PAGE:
Some goats resist the pull of their handlers as they are led through the ring at the California State Fair, but Maggie Skillman’s goats trot steadily beside her.
Before the judge looks over, Skillman adjusts her goat’s legs, making sure they’re straight, and snaps her fingers beside its head to make sure it is looking forward. Judging by her frequent wins, her goats are “tractable, alert, responsible, trusting, confident and cooperative—” the ideal behavioral traits listed by the National Pygmy Goat Association on the judging scorecard.
This 12-year-old from the tiny town of Cottonwood is a rising star in the pint-sized world of pygmy goat competition. For Skillman, the goats are a lot more than just pets; she spends so much time tending them that she has to be homeschooled.
“This is her thing; this is where she shines,” said Skillman’s mom, Angie.
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At the 2017 Pygmy Goat Show at the California State Fair, contestants line up right to left with their goats on leashes. To an untrained eye, it is difficult to tell which goat is the best goat. That’s why there’s a judge. He squats in front of the competition, stretching his hands in front of his face to frame the goats. He evaluates each entrant on a variety of factors: density of coat, smoothness of gait, overall musculature. For wethers, neutered goats, behavior accounts for 25 out of a possible 100 points. Before the winners are announced, the judge pats down each goat, getting a better feel for body structure.
On Wednesday, Skillman’s goats won seven first or second place medals and earned several more top-five finishes. She competed at both the junior level and the open level, which is open to even the top adult breeders from across the state.
Even among experienced breeders, Skillman holds her own. She got her first pygmy goat when she was 6 years-old – her mom’s idea – and decided to enter shows on her own. A few years later, in 2015, Skillman’s goat, Fireball, was runner-up at a national competition.
“I’m competitive,” Skillman said. “I wanted to win.”
Now Skillman has her own pygmy goat breeding operation. To get her 13 goats to the State Fair required several crates and a trailer.
In order to succeed, Skillman has to keep her goats happy and healthy. She feeds them in the morning at night and brushes them regularly. A week before each competition, she clipped their fur, leaving enough time for hair to grow back just in case. Two days before the State Fair, Skillman washed and blow-dried each of her 13 goats for around 30 minutes apiece. Then she clipped all their hooves.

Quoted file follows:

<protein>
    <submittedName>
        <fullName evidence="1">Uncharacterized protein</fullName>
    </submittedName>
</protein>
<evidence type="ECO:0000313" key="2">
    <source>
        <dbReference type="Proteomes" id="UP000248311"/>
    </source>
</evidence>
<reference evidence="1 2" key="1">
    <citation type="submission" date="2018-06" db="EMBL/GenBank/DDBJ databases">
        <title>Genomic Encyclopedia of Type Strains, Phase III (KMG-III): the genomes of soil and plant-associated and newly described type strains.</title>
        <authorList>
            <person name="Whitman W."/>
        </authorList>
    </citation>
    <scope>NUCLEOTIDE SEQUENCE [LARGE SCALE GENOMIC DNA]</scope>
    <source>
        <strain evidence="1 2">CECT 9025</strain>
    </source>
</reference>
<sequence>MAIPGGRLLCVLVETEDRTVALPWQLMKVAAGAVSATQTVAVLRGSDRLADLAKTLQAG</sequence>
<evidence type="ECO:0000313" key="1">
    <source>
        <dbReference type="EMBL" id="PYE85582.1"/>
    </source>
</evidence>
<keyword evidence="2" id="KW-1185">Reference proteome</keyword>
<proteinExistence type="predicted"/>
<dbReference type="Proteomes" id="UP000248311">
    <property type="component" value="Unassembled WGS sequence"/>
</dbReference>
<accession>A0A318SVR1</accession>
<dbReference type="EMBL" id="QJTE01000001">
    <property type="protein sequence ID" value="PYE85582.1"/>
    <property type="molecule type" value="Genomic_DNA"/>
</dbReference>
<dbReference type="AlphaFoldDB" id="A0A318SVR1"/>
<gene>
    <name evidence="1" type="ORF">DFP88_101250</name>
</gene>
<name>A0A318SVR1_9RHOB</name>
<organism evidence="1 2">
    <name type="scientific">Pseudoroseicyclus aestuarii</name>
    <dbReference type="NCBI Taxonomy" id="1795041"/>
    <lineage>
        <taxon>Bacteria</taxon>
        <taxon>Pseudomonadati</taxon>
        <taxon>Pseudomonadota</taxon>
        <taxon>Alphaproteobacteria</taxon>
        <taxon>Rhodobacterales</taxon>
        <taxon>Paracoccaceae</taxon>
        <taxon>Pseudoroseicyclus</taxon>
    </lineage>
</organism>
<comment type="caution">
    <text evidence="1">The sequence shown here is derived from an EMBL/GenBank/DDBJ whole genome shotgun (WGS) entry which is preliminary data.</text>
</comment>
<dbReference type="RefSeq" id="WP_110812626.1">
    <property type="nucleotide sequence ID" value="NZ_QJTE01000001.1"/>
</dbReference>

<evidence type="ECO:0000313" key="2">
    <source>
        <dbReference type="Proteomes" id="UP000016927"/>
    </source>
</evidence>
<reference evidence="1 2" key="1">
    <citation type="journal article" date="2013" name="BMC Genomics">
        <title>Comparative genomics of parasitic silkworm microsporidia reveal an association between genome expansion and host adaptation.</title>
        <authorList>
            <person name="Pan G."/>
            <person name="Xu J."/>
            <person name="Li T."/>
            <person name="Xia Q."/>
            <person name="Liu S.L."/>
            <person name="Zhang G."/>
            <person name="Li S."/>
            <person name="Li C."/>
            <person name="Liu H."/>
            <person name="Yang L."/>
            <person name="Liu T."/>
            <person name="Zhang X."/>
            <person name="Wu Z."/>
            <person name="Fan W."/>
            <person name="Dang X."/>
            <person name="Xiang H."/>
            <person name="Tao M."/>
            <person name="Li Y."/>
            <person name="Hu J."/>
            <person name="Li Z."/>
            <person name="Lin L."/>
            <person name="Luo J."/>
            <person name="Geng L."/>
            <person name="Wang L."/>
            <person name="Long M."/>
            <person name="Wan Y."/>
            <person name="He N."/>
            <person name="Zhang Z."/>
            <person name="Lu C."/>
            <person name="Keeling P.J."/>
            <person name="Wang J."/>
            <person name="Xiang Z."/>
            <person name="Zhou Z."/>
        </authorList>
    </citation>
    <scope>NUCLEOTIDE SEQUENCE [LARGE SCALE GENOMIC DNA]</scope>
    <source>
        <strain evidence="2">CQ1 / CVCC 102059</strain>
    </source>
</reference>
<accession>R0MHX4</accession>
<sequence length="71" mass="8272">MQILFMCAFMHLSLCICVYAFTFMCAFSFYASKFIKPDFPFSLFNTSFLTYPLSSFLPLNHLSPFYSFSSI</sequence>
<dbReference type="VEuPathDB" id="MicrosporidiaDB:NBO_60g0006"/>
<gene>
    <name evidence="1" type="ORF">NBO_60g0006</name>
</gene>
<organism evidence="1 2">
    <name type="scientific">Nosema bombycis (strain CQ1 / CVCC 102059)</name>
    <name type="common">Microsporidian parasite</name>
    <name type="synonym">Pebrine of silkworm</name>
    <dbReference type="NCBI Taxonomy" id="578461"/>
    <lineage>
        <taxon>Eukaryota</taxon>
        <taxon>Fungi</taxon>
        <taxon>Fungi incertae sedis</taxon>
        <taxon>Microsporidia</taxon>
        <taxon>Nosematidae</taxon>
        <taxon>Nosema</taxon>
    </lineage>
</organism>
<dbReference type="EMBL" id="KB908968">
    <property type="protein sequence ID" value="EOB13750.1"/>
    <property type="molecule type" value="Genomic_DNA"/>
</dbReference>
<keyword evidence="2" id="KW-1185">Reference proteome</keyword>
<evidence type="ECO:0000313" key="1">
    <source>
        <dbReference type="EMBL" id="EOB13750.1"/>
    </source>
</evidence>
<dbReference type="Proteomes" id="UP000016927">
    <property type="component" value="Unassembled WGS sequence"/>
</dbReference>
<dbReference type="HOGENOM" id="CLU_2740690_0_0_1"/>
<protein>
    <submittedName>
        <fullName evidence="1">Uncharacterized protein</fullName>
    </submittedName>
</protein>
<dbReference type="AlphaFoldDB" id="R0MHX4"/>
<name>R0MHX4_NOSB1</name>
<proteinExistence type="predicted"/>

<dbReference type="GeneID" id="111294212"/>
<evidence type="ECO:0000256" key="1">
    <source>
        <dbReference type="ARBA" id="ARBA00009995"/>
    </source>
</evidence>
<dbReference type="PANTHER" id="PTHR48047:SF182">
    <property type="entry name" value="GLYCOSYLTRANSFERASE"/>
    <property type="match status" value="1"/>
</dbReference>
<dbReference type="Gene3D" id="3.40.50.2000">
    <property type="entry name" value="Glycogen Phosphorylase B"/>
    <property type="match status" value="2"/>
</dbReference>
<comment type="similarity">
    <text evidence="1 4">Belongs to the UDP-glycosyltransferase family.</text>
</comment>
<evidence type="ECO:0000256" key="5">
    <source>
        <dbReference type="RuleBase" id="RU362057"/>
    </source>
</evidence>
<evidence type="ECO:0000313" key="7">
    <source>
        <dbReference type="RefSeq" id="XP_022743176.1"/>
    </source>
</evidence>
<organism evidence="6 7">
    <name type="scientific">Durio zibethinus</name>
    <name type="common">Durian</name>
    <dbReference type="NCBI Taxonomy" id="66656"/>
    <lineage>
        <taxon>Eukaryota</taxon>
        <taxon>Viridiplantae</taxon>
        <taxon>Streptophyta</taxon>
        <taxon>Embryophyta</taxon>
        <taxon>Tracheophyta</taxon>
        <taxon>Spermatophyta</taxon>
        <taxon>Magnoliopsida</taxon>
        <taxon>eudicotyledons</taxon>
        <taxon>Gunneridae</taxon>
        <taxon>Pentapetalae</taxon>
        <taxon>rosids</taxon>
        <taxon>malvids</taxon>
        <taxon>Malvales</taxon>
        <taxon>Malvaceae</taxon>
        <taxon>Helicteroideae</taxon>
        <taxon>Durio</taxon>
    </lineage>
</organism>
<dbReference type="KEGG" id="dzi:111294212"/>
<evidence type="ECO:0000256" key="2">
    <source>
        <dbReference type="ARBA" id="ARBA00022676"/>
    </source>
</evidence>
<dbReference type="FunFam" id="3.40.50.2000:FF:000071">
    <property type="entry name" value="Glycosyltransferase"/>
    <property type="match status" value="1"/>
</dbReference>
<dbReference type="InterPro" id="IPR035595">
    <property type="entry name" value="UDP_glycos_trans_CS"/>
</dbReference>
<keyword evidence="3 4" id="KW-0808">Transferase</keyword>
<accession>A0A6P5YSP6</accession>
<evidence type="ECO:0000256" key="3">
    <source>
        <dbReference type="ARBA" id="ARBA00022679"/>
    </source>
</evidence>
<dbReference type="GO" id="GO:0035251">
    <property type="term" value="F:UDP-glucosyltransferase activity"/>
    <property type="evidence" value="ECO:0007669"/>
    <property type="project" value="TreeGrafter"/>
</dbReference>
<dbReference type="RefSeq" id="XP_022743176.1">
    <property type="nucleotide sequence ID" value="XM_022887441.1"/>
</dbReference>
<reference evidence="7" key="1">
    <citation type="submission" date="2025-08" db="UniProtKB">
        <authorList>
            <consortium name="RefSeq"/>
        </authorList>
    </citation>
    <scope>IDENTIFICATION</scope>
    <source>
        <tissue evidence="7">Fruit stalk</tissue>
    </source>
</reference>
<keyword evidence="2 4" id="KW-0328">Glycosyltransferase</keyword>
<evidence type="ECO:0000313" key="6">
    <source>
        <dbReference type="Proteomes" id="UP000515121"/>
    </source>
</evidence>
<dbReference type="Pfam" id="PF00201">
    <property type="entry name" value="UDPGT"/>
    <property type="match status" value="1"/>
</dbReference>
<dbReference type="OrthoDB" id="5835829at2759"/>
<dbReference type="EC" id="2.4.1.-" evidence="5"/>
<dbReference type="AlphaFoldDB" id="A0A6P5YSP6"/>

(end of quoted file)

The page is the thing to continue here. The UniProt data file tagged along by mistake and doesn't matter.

Skillman also handles the gritty aspect of the goats. It’s hard to imagine a 12-year-old helping a goat deliver a baby, but that’s what Skillman does. Skillman also vaccinates all her goats with a long needle. While most youth competitors compete solely with goats purchased from others, Skillman has been breeding goats for three years. All of her goats have the herd name “Blackberry Blossom” and are named after country songs: Black-eyed Suzie, Apple Jack, Little Sadie.
“Usually [kids] get a lot of help from their parents,” said Tammi Josephson, the breeder at Pygmy Goats by T.J. and a mentor for Skillman. “Macy does all the work herself. She does everything. I’ve taught her how to do everything, and she’s not afraid to tackle any of it.”
Of course, it takes parental commitment and adult help to achieve the level that Skillman has. Angie Skillman purchased all the goats and drives Macy across the country for competitions. Macy is also home-schooled and admits most of her friends are adults she’s met through showing her goats. Angie Skillman says that without being home-schooled, Macy wouldn’t be able to invest the time and energy she does in caring for her goats.
Perhaps it is because she has many adult friends, but Skillman seems more resolute than most kids her age. While not yet a teenager, she has the next decade of her life pretty planned out.
“Before I leave [for college] when I’m 18, I want to get my judging license,” she said. “So when I get back, I can judge and still have my pygmy goats and travel the country with my mom going to goat shows.”
Then, she wants to become a veterinarian. It’s hard to doubt that she’ll follow through.